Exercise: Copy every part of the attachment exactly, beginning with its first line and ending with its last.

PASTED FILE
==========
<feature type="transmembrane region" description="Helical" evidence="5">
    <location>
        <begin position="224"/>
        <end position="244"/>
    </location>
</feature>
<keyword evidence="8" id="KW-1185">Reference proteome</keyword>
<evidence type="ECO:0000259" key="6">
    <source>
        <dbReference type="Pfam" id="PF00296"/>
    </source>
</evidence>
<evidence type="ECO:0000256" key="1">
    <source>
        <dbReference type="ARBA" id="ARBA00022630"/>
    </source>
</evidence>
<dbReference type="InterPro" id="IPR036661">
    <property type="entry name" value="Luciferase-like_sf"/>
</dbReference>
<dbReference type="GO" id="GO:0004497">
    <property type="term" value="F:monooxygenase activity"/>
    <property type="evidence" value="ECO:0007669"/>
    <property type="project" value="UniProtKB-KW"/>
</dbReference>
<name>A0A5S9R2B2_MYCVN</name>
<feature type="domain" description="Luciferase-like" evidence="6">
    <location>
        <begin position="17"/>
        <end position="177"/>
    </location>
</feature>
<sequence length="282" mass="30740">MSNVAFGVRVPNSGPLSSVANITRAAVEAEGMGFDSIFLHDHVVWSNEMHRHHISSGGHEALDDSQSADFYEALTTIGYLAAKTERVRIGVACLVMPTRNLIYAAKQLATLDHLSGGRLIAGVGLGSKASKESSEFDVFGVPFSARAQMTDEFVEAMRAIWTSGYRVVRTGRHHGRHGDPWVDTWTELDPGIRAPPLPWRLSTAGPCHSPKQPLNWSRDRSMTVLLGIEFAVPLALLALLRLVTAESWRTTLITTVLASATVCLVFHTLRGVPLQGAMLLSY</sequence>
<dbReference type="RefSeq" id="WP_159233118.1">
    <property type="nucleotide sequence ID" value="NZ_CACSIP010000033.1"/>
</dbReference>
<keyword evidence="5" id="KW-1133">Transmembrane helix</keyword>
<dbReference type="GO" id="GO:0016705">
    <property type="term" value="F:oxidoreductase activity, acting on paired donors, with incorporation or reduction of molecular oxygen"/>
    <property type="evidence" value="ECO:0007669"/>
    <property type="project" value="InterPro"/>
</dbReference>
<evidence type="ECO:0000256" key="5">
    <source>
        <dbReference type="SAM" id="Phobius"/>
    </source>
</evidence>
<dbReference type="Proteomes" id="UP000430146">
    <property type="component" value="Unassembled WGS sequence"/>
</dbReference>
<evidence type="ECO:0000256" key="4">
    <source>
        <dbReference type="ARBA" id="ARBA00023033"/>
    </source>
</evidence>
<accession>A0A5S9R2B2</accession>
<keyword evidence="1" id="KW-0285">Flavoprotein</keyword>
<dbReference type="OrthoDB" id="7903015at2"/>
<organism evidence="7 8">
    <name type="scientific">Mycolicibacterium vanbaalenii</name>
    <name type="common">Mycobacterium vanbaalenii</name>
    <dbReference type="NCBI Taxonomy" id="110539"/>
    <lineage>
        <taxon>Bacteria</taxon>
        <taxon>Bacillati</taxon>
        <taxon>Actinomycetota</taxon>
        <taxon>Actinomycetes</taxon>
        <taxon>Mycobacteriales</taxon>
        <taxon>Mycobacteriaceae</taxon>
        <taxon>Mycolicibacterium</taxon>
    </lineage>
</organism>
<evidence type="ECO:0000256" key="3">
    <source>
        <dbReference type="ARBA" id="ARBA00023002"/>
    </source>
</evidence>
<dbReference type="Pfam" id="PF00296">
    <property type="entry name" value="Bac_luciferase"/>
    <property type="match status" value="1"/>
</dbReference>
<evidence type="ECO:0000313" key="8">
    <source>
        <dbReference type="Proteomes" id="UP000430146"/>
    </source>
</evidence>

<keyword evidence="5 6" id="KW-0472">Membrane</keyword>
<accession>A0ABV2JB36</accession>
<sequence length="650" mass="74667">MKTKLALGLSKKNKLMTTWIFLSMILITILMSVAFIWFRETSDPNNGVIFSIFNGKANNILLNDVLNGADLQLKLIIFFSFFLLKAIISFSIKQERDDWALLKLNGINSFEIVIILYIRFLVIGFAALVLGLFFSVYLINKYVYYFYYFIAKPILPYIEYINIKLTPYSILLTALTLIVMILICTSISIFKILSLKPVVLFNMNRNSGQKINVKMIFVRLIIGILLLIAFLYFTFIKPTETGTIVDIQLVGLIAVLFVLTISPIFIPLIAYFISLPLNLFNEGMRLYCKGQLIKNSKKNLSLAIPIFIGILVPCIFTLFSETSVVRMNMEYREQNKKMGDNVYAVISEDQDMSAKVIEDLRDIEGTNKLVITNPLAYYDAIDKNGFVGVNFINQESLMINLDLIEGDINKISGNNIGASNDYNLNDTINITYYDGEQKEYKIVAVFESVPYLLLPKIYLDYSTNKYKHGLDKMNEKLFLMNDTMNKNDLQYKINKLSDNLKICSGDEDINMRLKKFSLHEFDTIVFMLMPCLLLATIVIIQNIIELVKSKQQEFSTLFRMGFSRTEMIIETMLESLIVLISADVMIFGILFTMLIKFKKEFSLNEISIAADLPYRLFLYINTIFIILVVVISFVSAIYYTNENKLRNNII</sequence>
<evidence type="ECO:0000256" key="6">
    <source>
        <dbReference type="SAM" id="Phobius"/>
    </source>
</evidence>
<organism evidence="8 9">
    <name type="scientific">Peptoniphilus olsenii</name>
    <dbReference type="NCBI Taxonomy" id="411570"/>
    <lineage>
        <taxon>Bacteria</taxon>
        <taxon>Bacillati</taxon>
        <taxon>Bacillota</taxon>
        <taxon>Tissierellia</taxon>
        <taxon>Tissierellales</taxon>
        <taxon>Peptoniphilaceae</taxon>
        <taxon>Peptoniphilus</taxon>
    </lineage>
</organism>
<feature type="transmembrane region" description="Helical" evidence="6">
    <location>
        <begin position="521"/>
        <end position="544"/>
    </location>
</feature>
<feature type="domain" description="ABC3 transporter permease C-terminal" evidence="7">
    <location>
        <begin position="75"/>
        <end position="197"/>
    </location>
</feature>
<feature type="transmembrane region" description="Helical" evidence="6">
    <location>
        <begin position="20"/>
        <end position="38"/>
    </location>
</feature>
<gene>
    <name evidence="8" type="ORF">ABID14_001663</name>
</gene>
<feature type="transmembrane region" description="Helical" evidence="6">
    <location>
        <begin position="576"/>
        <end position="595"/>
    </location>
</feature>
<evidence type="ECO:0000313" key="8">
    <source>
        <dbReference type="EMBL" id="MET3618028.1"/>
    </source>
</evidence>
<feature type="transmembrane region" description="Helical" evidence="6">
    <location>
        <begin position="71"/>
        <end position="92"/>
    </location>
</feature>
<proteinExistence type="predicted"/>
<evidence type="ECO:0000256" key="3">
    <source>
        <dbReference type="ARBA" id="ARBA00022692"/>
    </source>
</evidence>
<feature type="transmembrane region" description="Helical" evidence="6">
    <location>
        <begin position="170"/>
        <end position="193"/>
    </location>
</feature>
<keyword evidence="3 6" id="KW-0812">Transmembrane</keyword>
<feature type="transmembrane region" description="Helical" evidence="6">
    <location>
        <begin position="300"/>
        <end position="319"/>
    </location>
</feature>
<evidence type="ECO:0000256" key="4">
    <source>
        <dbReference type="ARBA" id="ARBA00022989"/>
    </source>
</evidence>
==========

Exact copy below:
<feature type="transmembrane region" description="Helical" evidence="5">
    <location>
        <begin position="224"/>
        <end position="244"/>
    </location>
</feature>
<keyword evidence="8" id="KW-1185">Reference proteome</keyword>
<evidence type="ECO:0000259" key="6">
    <source>
        <dbReference type="Pfam" id="PF00296"/>
    </source>
</evidence>
<evidence type="ECO:0000256" key="1">
    <source>
        <dbReference type="ARBA" id="ARBA00022630"/>
    </source>
</evidence>
<dbReference type="InterPro" id="IPR036661">
    <property type="entry name" value="Luciferase-like_sf"/>
</dbReference>
<dbReference type="GO" id="GO:0004497">
    <property type="term" value="F:monooxygenase activity"/>
    <property type="evidence" value="ECO:0007669"/>
    <property type="project" value="UniProtKB-KW"/>
</dbReference>
<name>A0A5S9R2B2_MYCVN</name>
<feature type="domain" description="Luciferase-like" evidence="6">
    <location>
        <begin position="17"/>
        <end position="177"/>
    </location>
</feature>
<sequence length="282" mass="30740">MSNVAFGVRVPNSGPLSSVANITRAAVEAEGMGFDSIFLHDHVVWSNEMHRHHISSGGHEALDDSQSADFYEALTTIGYLAAKTERVRIGVACLVMPTRNLIYAAKQLATLDHLSGGRLIAGVGLGSKASKESSEFDVFGVPFSARAQMTDEFVEAMRAIWTSGYRVVRTGRHHGRHGDPWVDTWTELDPGIRAPPLPWRLSTAGPCHSPKQPLNWSRDRSMTVLLGIEFAVPLALLALLRLVTAESWRTTLITTVLASATVCLVFHTLRGVPLQGAMLLSY</sequence>
<dbReference type="RefSeq" id="WP_159233118.1">
    <property type="nucleotide sequence ID" value="NZ_CACSIP010000033.1"/>
</dbReference>
<keyword evidence="5" id="KW-1133">Transmembrane helix</keyword>
<dbReference type="GO" id="GO:0016705">
    <property type="term" value="F:oxidoreductase activity, acting on paired donors, with incorporation or reduction of molecular oxygen"/>
    <property type="evidence" value="ECO:0007669"/>
    <property type="project" value="InterPro"/>
</dbReference>
<evidence type="ECO:0000256" key="5">
    <source>
        <dbReference type="SAM" id="Phobius"/>
    </source>
</evidence>
<dbReference type="Proteomes" id="UP000430146">
    <property type="component" value="Unassembled WGS sequence"/>
</dbReference>
<evidence type="ECO:0000256" key="4">
    <source>
        <dbReference type="ARBA" id="ARBA00023033"/>
    </source>
</evidence>
<accession>A0A5S9R2B2</accession>
<keyword evidence="1" id="KW-0285">Flavoprotein</keyword>
<dbReference type="OrthoDB" id="7903015at2"/>
<organism evidence="7 8">
    <name type="scientific">Mycolicibacterium vanbaalenii</name>
    <name type="common">Mycobacterium vanbaalenii</name>
    <dbReference type="NCBI Taxonomy" id="110539"/>
    <lineage>
        <taxon>Bacteria</taxon>
        <taxon>Bacillati</taxon>
        <taxon>Actinomycetota</taxon>
        <taxon>Actinomycetes</taxon>
        <taxon>Mycobacteriales</taxon>
        <taxon>Mycobacteriaceae</taxon>
        <taxon>Mycolicibacterium</taxon>
    </lineage>
</organism>
<evidence type="ECO:0000256" key="3">
    <source>
        <dbReference type="ARBA" id="ARBA00023002"/>
    </source>
</evidence>
<dbReference type="Pfam" id="PF00296">
    <property type="entry name" value="Bac_luciferase"/>
    <property type="match status" value="1"/>
</dbReference>
<evidence type="ECO:0000313" key="8">
    <source>
        <dbReference type="Proteomes" id="UP000430146"/>
    </source>
</evidence>

<keyword evidence="5 6" id="KW-0472">Membrane</keyword>
<accession>A0ABV2JB36</accession>
<sequence length="650" mass="74667">MKTKLALGLSKKNKLMTTWIFLSMILITILMSVAFIWFRETSDPNNGVIFSIFNGKANNILLNDVLNGADLQLKLIIFFSFFLLKAIISFSIKQERDDWALLKLNGINSFEIVIILYIRFLVIGFAALVLGLFFSVYLINKYVYYFYYFIAKPILPYIEYINIKLTPYSILLTALTLIVMILICTSISIFKILSLKPVVLFNMNRNSGQKINVKMIFVRLIIGILLLIAFLYFTFIKPTETGTIVDIQLVGLIAVLFVLTISPIFIPLIAYFISLPLNLFNEGMRLYCKGQLIKNSKKNLSLAIPIFIGILVPCIFTLFSETSVVRMNMEYREQNKKMGDNVYAVISEDQDMSAKVIEDLRDIEGTNKLVITNPLAYYDAIDKNGFVGVNFINQESLMINLDLIEGDINKISGNNIGASNDYNLNDTINITYYDGEQKEYKIVAVFESVPYLLLPKIYLDYSTNKYKHGLDKMNEKLFLMNDTMNKNDLQYKINKLSDNLKICSGDEDINMRLKKFSLHEFDTIVFMLMPCLLLATIVIIQNIIELVKSKQQEFSTLFRMGFSRTEMIIETMLESLIVLISADVMIFGILFTMLIKFKKEFSLNEISIAADLPYRLFLYINTIFIILVVVISFVSAIYYTNENKLRNNII</sequence>
<evidence type="ECO:0000256" key="6">
    <source>
        <dbReference type="SAM" id="Phobius"/>
    </source>
</evidence>
<organism evidence="8 9">
    <name type="scientific">Peptoniphilus olsenii</name>
    <dbReference type="NCBI Taxonomy" id="411570"/>
    <lineage>
        <taxon>Bacteria</taxon>
        <taxon>Bacillati</taxon>
        <taxon>Bacillota</taxon>
        <taxon>Tissierellia</taxon>
        <taxon>Tissierellales</taxon>
        <taxon>Peptoniphilaceae</taxon>
        <taxon>Peptoniphilus</taxon>
    </lineage>
</organism>
<feature type="transmembrane region" description="Helical" evidence="6">
    <location>
        <begin position="521"/>
        <end position="544"/>
    </location>
</feature>
<feature type="domain" description="ABC3 transporter permease C-terminal" evidence="7">
    <location>
        <begin position="75"/>
        <end position="197"/>
    </location>
</feature>
<feature type="transmembrane region" description="Helical" evidence="6">
    <location>
        <begin position="20"/>
        <end position="38"/>
    </location>
</feature>
<gene>
    <name evidence="8" type="ORF">ABID14_001663</name>
</gene>
<feature type="transmembrane region" description="Helical" evidence="6">
    <location>
        <begin position="576"/>
        <end position="595"/>
    </location>
</feature>
<evidence type="ECO:0000313" key="8">
    <source>
        <dbReference type="EMBL" id="MET3618028.1"/>
    </source>
</evidence>
<feature type="transmembrane region" description="Helical" evidence="6">
    <location>
        <begin position="71"/>
        <end position="92"/>
    </location>
</feature>
<proteinExistence type="predicted"/>
<evidence type="ECO:0000256" key="3">
    <source>
        <dbReference type="ARBA" id="ARBA00022692"/>
    </source>
</evidence>
<feature type="transmembrane region" description="Helical" evidence="6">
    <location>
        <begin position="170"/>
        <end position="193"/>
    </location>
</feature>
<keyword evidence="3 6" id="KW-0812">Transmembrane</keyword>
<feature type="transmembrane region" description="Helical" evidence="6">
    <location>
        <begin position="300"/>
        <end position="319"/>
    </location>
</feature>
<evidence type="ECO:0000256" key="4">
    <source>
        <dbReference type="ARBA" id="ARBA00022989"/>
    </source>
</evidence>